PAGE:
- The NIST Cybersecurity Framework (CSF or The Framework) aligns with how FTC data security measures are outlined, according to a recent FTC blog post.
Specifically, “the alleged lapses the FTC has challenged through its law enforcement actions correspond well with the Framework’s five Core functions,” the agency said.
An organization’s approach to data security must be reasonable, and will likely vary depending on the size of the entity, the amount and type of data it holds, and expenses involved with implementing necessary security tools, FTC explained.
“There’s really no such thing as ‘complying with the Framework,’” the agency pointed out. “Instead, it’s important to remember that the Framework is about risk assessment and mitigation. In this regard, the Framework and the FTC’s approach are fully consistent.”
For example, areas that the Framework wants organizations to evaluate are ones that the FTC has been evaluating for years as it determines whether entities’ data security and processes are reasonable.
“By identifying different risk management practices and defining different levels of implementation, the NIST Framework takes a similar approach to the FTC’s long-standing Section 5 enforcement,” the blost post stated.
The FTC also highlighted three ways in which organizations can use the Framework as a model for mitigation and for conducting risk assessments:
- Establish or improve a data security program
- Review current data security practices
- Communicate data security requirements with stakeholders.
The FTC’s Start with Security guidance can also guide organizations when it comes to improving their cybersecurity measures. The guidance summarizes several FTC cases, showing how real world lessons can be taken away from alleged cases of data security issues.
This guidance includes 10 lessons for organizations that discuss how vulnerabilities could affect daily operations, as well as how those risks can be reduced.
Basic security hygiene, such as not collecting unnecessary information and only holding onto data as long as there is a legitimate business need, are both part of the FTC security guidance. Access to data control should also be carefully monitored, along with having secure passwords and authentication measures in place.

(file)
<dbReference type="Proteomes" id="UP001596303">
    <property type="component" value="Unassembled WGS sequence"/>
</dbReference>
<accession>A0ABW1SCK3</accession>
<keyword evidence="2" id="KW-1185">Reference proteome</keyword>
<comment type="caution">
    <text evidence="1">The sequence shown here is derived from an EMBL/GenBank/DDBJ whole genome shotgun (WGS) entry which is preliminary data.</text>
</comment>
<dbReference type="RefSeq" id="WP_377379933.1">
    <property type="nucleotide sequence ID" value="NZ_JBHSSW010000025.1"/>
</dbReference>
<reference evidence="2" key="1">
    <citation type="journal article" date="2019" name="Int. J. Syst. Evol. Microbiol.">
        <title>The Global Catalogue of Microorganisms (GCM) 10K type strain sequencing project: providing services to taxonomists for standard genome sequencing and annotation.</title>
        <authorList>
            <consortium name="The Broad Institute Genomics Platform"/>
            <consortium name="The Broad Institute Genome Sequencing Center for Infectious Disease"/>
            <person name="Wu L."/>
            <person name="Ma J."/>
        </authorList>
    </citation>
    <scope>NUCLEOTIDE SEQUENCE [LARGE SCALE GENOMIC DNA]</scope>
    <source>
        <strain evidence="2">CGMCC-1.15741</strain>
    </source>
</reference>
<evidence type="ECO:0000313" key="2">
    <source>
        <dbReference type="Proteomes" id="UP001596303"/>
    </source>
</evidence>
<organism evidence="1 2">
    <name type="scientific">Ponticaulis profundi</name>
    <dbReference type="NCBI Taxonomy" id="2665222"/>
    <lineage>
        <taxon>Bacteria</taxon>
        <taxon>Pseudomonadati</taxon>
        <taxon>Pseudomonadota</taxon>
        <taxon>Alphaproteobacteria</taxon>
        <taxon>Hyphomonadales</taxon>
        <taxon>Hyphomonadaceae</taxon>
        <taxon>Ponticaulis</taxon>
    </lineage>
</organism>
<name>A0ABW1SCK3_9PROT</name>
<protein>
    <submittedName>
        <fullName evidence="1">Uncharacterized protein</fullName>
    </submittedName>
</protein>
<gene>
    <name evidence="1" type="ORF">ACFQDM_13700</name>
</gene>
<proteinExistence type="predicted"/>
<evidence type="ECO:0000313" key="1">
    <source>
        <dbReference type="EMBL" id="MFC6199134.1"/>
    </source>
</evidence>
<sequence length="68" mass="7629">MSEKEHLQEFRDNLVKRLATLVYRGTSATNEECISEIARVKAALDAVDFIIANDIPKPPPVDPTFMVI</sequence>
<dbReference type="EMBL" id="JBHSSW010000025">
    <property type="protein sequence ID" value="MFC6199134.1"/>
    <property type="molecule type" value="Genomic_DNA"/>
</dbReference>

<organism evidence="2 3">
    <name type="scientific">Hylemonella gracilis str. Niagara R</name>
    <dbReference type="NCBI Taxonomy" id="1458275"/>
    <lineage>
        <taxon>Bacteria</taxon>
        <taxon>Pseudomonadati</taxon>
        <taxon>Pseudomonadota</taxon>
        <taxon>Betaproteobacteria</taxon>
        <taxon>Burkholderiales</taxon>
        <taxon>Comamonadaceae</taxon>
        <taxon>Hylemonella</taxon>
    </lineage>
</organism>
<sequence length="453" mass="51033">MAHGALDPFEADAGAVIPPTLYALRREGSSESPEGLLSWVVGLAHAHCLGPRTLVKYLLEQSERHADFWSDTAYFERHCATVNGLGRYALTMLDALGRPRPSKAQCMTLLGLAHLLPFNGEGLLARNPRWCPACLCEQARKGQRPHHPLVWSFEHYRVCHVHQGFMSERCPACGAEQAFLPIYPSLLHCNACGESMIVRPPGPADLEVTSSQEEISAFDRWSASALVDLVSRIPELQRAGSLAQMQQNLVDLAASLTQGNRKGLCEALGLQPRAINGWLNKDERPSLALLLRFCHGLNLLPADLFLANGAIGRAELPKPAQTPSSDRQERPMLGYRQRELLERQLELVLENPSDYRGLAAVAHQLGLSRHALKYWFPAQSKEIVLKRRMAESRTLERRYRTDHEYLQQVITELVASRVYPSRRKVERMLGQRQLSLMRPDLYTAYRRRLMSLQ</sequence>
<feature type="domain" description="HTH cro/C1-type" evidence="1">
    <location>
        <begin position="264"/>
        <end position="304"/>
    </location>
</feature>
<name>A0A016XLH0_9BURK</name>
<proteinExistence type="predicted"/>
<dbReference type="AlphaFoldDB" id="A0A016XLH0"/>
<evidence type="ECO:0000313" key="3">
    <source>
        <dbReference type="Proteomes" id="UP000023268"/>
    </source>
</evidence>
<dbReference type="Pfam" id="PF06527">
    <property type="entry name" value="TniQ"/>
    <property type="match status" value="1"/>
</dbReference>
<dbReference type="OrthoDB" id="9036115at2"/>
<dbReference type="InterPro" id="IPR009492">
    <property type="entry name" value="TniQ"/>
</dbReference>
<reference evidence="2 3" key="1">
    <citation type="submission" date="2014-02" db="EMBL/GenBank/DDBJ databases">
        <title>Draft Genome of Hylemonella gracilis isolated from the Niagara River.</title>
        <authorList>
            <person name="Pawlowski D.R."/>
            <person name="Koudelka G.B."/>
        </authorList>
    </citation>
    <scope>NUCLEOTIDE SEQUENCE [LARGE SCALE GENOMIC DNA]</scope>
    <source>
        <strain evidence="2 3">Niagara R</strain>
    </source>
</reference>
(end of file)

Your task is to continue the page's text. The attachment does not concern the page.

The FTC also recommends organizations use industry-trusted methods to keep data secure throughout its entire lifecycle.
The other parts of the security guidance include the following:
- Segment your network and monitor who’s trying to get in and out
- Secure remote access to your network
- Apply sound security practices when developing new products
- Make sure your service providers implement reasonable security measures
- Put procedures in place to keep your security current and address vulnerabilities that may arise
- Secure paper, physical media, and devices
Overall, the FTC suggests for organizations to ensure they understand “fundamental security practices like those highlighted in the Framework,” as well as the key takeaways from their own investigations.
“Applying the risk management approach presented in the Framework with a reasonable level of rigor—as companies should do—and applying the FTC’s Start with Security guidance will raise the cybersecurity bar of the nation as a whole and lead to more robust protection of consumers’ data.”
While healthcare organizations can potentially benefit from adhering to both FTC data security guidelines and the NIST CSF, it is essential they also understand how HIPAA compliance comes into play with various entities.
Earlier this summer, the Office of the National Coordinator (ONC) released a report warning that there are potential PHI security gaps between HIPAA covered entities and non-HIPAA covered entities.
Examining Oversight of the Privacy & Security of Health Data Collected by Entities Not Regulated by HIPAA, was developed in coordination with the Office for Civil Rights (OCR) and the FTC.
“This report is the first step in a conversation about these important issues. In the coming weeks, we look forward to engaging with stakeholders—from consumers to technologists to clinicians to our partners in Congress—on the report’s findings and their ideas for how the gaps identified in the report should be addressed,” National Coordinator Dr. Karen DeSalvo and OCR Director Jocelyn Samuels wrote in a blog post.